Every BLM management action for wild horses and burros living on public lands must consider fertility control in the range of alternatives. Where it is practical to do so, BLM is committed to implementing effective, humane fertility control measures to limit herd growth and put the Program on a fiscally and ecologically sustainable path.

For more information on the Nevada Wild Horse and Burro program click HERE. 


Meanwhile, the American Wild Horse Campaign released the following statement:

The BLM has a 50-year history of failure in managing wild horse populations. Science actually shows that PZP is a more effective agent than GonaCon. It has fewer side effects and better field application since it can be administered remotely by darting without rounding up horses with helicopters. The American Wild Horse Campaign has proved its success in the Virginia Range with a large-scale program that has achieved zero population growth in just two years. By claiming that this proven method does not work, the agency is further delaying effective management while keeping the tax dollars flowing for brutal wild horse roundups.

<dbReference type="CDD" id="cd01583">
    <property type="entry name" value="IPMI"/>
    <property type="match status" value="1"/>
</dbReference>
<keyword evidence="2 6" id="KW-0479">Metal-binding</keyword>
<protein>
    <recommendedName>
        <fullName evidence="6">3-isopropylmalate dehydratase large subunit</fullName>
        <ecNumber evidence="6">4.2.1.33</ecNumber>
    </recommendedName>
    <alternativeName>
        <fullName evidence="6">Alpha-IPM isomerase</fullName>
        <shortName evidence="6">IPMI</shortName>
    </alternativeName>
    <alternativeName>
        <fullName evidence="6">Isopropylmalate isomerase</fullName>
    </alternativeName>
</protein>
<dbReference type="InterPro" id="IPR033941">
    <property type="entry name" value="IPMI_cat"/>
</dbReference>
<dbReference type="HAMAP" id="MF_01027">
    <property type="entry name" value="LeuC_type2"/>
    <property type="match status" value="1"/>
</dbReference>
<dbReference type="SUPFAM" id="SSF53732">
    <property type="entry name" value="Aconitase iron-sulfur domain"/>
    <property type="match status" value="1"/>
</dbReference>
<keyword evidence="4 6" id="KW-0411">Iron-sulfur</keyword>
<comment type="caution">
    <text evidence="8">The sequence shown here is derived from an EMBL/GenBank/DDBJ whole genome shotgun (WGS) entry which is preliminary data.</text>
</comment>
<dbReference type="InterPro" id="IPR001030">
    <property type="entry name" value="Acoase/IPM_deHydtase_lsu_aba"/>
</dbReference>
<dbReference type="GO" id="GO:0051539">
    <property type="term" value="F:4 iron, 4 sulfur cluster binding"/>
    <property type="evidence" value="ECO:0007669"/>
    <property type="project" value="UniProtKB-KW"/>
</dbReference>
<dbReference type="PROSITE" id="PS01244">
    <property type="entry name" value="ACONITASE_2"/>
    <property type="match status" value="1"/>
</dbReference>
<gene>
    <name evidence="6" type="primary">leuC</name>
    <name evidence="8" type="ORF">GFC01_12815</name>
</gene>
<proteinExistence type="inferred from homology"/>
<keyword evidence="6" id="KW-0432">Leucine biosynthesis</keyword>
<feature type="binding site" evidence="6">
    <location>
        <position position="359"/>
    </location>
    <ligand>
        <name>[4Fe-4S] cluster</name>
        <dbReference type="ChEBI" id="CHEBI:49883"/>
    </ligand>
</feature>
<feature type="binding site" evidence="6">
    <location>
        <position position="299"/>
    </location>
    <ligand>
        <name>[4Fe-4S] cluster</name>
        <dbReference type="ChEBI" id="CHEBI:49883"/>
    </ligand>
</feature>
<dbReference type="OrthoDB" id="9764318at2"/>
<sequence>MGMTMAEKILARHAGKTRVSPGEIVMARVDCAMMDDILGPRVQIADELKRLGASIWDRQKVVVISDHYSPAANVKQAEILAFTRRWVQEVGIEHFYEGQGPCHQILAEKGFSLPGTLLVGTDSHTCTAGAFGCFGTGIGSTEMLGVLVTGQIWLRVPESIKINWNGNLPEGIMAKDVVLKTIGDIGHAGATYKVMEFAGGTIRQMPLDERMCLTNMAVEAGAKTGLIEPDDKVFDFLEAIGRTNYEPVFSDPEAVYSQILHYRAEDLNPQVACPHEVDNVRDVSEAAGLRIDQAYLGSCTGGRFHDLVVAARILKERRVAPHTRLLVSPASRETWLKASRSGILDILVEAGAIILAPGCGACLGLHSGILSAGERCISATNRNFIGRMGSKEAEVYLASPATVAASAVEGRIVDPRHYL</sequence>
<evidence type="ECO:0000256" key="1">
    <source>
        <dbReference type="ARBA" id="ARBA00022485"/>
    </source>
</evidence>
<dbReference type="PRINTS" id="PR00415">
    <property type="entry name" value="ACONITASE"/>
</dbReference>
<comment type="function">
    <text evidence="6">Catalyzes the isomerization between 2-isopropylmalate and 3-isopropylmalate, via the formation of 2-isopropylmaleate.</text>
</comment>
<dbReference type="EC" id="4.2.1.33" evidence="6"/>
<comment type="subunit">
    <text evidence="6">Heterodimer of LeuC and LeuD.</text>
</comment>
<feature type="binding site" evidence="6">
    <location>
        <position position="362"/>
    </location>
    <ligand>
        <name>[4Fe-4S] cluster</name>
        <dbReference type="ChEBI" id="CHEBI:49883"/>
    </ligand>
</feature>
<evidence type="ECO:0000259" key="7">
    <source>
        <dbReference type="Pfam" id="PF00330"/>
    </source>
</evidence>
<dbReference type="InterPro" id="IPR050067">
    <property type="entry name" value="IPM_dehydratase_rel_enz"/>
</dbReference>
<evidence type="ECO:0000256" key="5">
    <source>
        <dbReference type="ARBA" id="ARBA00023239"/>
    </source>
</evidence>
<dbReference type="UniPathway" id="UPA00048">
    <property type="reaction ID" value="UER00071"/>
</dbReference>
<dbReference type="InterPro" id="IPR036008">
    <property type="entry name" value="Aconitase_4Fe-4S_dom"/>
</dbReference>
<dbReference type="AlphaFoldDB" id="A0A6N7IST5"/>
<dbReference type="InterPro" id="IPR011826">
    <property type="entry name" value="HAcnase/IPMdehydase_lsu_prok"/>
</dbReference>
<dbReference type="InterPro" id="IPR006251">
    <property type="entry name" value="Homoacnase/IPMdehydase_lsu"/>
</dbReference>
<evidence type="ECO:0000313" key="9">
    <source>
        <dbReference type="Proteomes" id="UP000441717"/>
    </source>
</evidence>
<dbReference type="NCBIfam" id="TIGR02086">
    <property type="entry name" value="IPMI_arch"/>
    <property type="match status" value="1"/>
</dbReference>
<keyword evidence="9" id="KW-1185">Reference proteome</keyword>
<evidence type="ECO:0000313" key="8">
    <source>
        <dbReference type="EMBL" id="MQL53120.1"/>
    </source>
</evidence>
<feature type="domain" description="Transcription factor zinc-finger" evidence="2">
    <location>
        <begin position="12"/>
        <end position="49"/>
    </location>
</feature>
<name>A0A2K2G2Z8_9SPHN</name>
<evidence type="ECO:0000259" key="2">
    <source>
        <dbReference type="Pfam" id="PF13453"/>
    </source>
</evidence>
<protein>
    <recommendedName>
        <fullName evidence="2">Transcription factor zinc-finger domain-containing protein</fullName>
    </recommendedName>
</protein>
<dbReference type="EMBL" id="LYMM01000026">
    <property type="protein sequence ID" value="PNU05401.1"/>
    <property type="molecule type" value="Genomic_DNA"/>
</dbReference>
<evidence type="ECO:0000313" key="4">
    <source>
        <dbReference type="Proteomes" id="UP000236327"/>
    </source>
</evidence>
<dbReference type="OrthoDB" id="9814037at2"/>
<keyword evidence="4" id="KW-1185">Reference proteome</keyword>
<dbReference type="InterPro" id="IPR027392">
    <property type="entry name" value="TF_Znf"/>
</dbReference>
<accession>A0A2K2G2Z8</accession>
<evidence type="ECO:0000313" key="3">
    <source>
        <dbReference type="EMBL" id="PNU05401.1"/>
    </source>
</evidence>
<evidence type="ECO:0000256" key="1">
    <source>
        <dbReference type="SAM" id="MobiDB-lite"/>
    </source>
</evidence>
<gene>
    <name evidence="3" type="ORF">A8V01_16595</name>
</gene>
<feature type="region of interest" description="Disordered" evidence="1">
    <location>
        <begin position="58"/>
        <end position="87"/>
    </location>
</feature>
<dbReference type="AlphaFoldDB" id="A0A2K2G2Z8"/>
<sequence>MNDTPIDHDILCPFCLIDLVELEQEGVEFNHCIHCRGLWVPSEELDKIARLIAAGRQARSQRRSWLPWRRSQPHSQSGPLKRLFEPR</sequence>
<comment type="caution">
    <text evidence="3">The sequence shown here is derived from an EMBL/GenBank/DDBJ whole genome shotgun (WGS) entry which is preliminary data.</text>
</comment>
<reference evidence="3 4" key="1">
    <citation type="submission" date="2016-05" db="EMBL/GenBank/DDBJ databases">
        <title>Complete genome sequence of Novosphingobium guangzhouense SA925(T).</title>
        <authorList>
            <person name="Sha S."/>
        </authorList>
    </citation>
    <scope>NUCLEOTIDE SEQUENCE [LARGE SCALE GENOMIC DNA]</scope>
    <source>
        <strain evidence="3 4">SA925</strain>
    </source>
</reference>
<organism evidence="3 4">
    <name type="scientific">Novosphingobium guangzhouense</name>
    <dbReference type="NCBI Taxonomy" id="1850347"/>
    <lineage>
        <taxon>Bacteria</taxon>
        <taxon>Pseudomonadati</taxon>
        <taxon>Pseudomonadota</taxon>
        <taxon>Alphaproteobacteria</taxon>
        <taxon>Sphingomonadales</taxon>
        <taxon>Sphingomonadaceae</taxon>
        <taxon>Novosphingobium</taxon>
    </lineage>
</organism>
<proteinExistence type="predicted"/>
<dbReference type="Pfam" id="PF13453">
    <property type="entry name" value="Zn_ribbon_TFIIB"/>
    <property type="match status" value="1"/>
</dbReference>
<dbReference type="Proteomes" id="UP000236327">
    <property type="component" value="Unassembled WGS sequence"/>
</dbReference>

Fortunately, Congress has said enough is enough. For the first time ever, both the House and the Senate have passed legislative language to require the BLM to implement a comprehensive fertility control vaccine program as a step away from the cruel and costly removal of wild horses and burros from our public lands. Since the language is in both chambers’ versions of this bill, it is likely to be included in the final spending package.

A good example of the agency’s intransigence is the Fish Creek HMA in Nevada, where AWHC submitted a proposal in the summer of 2019 to  staff and implement a PZP fertility control program at no cost to taxpayers. We’ve gotten nothing but the run around from the agency for more than two year, resulting in foals being born that the taxpayers will eventually pay to round up, remove and stockpile.

American Wild Horse Campaign